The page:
If you actually need to lose weight, you’d probably love a magic food that you could eat as much as you want without impacting your weight. Real talk: Anyone who claims they’ve discovered that is basically doling out bullshit.
“There is not a lot of evidence for specific foods speeding up your metabolism,” admits Sheri Zidenberg-Cherr, PhD, a researcher at the University of California, Davis, department of nutrition. But that doesn’t mean there aren’t foods that can contribute to weight loss as part of a reduced-calorie diet and active lifestyle — after all, a girl’s gotta eat.
Here’s what Zidenberg-Cherr advises: Eat foods that make you feel full and satisfied, and your body won’t want to consume as many calories, so you’ll ultimately shed stubborn pounds. Think of fruits, vegetables, and whole grains — particularly ones that taste especially good in summer months, because you’ll want to fill up on them, and those with supposed superpowers, according to science. Here’s what you’ll want to dig into from summer’s bounty:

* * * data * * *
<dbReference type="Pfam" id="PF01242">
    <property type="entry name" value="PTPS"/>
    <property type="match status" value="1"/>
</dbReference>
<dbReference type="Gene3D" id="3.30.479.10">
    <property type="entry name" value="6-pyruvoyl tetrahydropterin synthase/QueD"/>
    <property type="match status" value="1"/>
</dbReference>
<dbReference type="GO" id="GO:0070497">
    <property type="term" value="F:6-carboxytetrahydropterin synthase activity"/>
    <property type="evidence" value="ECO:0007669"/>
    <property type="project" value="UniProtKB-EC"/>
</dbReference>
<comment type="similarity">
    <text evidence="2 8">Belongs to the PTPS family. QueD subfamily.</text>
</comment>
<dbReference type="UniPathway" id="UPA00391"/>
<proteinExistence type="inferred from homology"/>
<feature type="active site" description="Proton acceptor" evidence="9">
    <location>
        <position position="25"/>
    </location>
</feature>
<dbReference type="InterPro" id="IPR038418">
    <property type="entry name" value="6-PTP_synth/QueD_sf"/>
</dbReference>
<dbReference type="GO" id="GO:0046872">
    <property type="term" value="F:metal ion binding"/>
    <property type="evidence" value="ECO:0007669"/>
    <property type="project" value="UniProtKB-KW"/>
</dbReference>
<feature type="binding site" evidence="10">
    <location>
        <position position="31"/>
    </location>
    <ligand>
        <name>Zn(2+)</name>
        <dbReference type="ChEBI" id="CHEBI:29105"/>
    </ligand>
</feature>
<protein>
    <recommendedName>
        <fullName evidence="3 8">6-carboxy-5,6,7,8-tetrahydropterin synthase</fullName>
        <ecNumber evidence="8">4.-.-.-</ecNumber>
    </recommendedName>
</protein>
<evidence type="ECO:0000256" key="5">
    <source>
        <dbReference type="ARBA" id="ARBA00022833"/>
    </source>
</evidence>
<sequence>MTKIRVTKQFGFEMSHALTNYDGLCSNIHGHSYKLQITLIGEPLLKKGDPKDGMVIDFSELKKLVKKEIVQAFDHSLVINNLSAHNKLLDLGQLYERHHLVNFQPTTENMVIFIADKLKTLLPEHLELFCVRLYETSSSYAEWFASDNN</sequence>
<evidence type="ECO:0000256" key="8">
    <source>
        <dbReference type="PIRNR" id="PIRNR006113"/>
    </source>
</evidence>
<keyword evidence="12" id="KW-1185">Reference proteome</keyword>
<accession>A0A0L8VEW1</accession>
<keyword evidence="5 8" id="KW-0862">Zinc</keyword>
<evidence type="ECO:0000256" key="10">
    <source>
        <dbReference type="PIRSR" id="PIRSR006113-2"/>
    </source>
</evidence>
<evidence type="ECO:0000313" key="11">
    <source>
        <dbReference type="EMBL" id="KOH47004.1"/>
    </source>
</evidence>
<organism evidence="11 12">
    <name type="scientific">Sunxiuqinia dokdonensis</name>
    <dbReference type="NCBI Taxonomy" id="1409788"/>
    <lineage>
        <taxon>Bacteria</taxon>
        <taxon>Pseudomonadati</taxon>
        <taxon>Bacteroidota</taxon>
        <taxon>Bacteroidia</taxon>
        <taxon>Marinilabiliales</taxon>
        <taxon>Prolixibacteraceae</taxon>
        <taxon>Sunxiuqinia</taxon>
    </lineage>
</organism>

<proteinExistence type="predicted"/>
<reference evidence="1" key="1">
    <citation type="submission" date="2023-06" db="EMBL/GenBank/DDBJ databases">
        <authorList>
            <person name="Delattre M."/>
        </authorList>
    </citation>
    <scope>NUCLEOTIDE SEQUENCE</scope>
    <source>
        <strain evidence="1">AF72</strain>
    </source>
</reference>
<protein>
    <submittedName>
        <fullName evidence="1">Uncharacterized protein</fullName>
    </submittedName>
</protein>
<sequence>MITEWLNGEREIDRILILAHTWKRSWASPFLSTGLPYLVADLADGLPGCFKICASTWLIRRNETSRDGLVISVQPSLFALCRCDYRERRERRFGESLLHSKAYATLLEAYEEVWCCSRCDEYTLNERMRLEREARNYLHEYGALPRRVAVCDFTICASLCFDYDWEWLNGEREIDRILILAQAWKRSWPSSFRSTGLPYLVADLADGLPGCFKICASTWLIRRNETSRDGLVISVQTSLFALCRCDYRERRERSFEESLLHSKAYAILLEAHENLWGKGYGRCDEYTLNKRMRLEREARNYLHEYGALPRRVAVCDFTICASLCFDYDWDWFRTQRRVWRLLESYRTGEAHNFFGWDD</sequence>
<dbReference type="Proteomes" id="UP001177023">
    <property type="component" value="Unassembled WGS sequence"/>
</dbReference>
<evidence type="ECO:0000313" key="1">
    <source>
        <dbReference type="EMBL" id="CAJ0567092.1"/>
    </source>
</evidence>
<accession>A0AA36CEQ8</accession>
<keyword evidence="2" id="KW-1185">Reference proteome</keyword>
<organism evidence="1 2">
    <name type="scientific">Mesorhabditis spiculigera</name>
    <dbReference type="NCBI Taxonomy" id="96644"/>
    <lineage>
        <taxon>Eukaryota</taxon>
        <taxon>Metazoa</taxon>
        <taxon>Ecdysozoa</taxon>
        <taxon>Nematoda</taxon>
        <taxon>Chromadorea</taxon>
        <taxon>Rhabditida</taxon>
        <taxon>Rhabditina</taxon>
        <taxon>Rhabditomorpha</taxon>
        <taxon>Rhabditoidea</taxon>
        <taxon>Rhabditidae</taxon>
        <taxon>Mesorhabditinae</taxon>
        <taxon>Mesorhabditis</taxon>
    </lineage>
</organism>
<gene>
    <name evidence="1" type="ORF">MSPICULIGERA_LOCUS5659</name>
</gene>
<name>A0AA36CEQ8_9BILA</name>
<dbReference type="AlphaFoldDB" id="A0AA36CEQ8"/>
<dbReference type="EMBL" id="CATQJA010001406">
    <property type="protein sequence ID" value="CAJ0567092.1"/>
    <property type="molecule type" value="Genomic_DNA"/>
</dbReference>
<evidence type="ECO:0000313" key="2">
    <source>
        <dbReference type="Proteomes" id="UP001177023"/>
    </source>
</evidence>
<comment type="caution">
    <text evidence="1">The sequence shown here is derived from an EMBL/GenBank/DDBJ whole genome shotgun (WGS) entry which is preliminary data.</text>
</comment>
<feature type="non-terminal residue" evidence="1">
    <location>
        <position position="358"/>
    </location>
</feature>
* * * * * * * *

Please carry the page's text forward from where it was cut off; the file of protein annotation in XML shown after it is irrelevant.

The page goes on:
1. Chilled Soups
Often vegetable-based, chilled soups contain lots of fiber — a macronutrient that’s proven to reduce appetite and total calorie intake, promoting weight loss over time. Because soup is largely made up of calorie-free water, you can consume a large serving — which takes up room in your belly — for a reasonable number of calories. (Depending on the recipe, two cups of tomato-based gazpacho can clock in under 100 calories.)
This summer staple contains the kind of fiber that binds with and carries fat out of your system. But it gets better: Watermelon also contains a high percentage of water, which helps keep you hydrated and thus can increase your overall calorie expenditure, according to several studies. (FWIW, one cup contains fewer calories than any other summer fruit.)
Like many fruits, they’re packed with fiber and other nutrients. But they’re also one of the lower-calorie fruits on the list above — and easier to manage than a whole watermelon when you’re food shopping.
4. Summer Squash
You can also core and stuff squash with other vegetables and whole grains to round out a meal.